Exercising in a group generally makes people try harder. Some thrive on the competition, others simply on the encouragement of a group. That shared, physical challenge can also go further, helping people build bonds and forge friendships.
Mel Grech knows it well. She's a personal trainer who, for the past seven months, has been running community exercise classes at residential communities, Cloverton and Highlands, in Melbourne's north.
"We see a lot of clients forming friendships, pushing each other to do better," Grech says. "Striving together helps bond people and give each other the energy to push through the class and use each other for accountability, to keep coming back."
Grech says the friendships formed have extended beyond the fitness classes and into the community, with a Facebook page set up and many of the group meeting for coffee or exercising together, independent of the classes.
The sessions – fitness classes from Monday to Thursday and yoga on Fridays – are free, and facilitated by the communities’ developer, Stockland. They’re part of Stockland’s ‘Live Life Get Active’ program, which also includes the community-focused Parkrun initiative, a weekly timed run at its Highlands community.
These are just a few of the tools Stockland is using to meet one of the key challenges faced by many modern developers of greenfield estates – creating community and cohesion, and enhancing liveability.
Penny Austin, Stockland’s sustainability manager, agrees that creating the same neighbourhood connections and sense of liveability that routinely occur within established suburbs in a brand-new residential community requires a lot of thought and structured implementation – particularly where early residents are concerned.
“If you’re a pioneer in a residential community, you are buying into a promise of sorts, but delivery of that promise can take a little time,” Austin says. “It can sometimes be five to 10 years before you have the full amenity committed to in the masterplan.”
To lay the foundation, Stockland uses five pillars to build community connection: belonging, connection, health and fitness, safety and environment.
Nevertheless, it can be difficult to integrate new residents into the existing community, she says. ‘Buddying’ those new residents with longer-established neighbours is one way to create those connections.
Another tool is holding regular development updates. Here residents can be connected with their Neighbourhood Watch group, for example, a classic community project that binds people through a shared goal. The developer also hosts movie nights and information sessions, featuring guest speakers, which Austin says are a great opportunity for residents to meet and socialise.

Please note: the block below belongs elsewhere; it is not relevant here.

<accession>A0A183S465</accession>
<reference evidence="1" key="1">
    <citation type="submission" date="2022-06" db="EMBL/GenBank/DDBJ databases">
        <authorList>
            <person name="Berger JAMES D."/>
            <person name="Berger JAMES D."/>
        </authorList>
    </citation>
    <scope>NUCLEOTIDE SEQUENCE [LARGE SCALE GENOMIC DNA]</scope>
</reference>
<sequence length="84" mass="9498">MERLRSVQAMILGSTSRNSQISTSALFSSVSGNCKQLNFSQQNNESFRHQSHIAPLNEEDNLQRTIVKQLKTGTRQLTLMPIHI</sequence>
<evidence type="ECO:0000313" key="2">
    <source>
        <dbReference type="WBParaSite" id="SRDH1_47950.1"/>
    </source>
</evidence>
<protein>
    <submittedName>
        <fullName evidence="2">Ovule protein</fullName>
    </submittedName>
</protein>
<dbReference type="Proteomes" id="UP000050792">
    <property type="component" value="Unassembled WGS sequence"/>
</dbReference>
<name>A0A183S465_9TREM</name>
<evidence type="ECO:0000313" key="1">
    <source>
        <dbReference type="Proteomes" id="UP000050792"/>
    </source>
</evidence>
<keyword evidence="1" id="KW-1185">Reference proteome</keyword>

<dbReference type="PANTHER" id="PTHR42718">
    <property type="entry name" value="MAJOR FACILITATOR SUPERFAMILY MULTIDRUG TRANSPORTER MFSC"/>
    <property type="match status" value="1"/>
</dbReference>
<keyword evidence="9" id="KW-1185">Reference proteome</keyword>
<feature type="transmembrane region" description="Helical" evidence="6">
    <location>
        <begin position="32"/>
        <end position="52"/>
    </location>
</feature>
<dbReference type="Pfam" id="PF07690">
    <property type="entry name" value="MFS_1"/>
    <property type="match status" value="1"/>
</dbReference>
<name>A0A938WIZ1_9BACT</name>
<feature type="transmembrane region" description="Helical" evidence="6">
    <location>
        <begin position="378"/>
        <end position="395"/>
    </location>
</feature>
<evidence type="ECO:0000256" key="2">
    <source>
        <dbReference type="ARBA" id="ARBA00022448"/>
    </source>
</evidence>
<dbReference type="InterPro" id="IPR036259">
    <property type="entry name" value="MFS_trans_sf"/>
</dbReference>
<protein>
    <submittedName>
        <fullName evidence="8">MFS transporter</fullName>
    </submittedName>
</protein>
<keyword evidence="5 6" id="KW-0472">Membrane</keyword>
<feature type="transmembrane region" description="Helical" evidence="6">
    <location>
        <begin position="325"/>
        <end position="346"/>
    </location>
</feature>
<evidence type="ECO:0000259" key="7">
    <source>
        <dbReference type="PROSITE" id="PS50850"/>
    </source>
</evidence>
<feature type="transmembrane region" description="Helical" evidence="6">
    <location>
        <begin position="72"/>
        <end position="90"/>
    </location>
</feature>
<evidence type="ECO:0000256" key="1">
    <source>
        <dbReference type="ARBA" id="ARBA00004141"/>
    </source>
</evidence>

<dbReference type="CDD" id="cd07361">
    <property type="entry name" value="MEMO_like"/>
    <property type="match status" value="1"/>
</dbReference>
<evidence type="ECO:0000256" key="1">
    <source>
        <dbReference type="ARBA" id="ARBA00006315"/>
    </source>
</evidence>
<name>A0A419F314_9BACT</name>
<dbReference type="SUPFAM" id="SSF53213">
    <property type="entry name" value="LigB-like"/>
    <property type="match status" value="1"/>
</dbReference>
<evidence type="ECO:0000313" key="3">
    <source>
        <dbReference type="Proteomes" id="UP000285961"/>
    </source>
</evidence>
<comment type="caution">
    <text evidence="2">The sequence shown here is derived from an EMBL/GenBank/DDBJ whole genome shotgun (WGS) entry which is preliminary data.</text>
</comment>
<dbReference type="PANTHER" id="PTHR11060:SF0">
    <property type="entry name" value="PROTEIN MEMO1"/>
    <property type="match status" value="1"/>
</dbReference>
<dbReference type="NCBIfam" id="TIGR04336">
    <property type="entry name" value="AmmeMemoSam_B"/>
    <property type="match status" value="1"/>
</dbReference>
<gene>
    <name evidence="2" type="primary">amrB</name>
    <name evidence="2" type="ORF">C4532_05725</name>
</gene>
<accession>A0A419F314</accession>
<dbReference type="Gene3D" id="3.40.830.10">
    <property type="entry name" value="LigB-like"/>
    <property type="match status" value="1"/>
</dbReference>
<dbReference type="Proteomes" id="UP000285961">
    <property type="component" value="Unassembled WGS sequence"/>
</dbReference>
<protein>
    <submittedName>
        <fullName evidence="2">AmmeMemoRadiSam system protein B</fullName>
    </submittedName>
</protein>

Nabin Sodari and his wife Tabitra moved with their two children, aged seven and one, from a 2-bedroom apartment in Sydney to a 6-bedroom home in Highlands in Craigieburn in 2016. Naibin says the family has enjoyed the convenience that Craigieburn and the Highlands community offers.
“The shopping centre is close to you, school is close to you for the kids, and they have a few parks,” he says.
The Sodari’s are part of a growing Nepalese community in Craigieburn, and have encouraged other families to move into the community.
“Once I moved in to Craigieburn, everyone was coming and visiting, they liked it and bought their own house and land and moved in … now we have a very big community.
“We catch up in the parks, sometimes outside of the house we have a chat,” says Nabin. “They’re loving it because everything is close to them and the community is growing bigger and bigger.”
To make sure the developer is hitting its targets, Stockland conducts an annual ‘liveability survey’ to seek feedback from residents which helps the development team focus its efforts and optimise the community masterplan.
The 2018 survey conducted at its Highlands community in Melbourne’s outer north, for example, questioned residents on their overall satisfaction (an impressive 97 percent), sport and recreation facilities, wellbeing and – crucially – how many new friends people had made, among other measures.
One of the most important strategies at Stockland communities is engaging in partnerships to create community programs that build connections. Austin says the company has partnered with about 12 providers, including Jamie Oliver’s Jamie’s Ministry of Food to showcase healthy cooking programs within local schools and the wider community.
It is also in partnership with the O Initiative, a body which installs water fountains in public spaces to reduce plastic water bottle use, as well as the National Theatre for Children to conduct targeted education programs based around STEAM (Science, Technology, Engineering, Arts and Mathematics) teaching and live theatre presentations on conservation and sustainable living.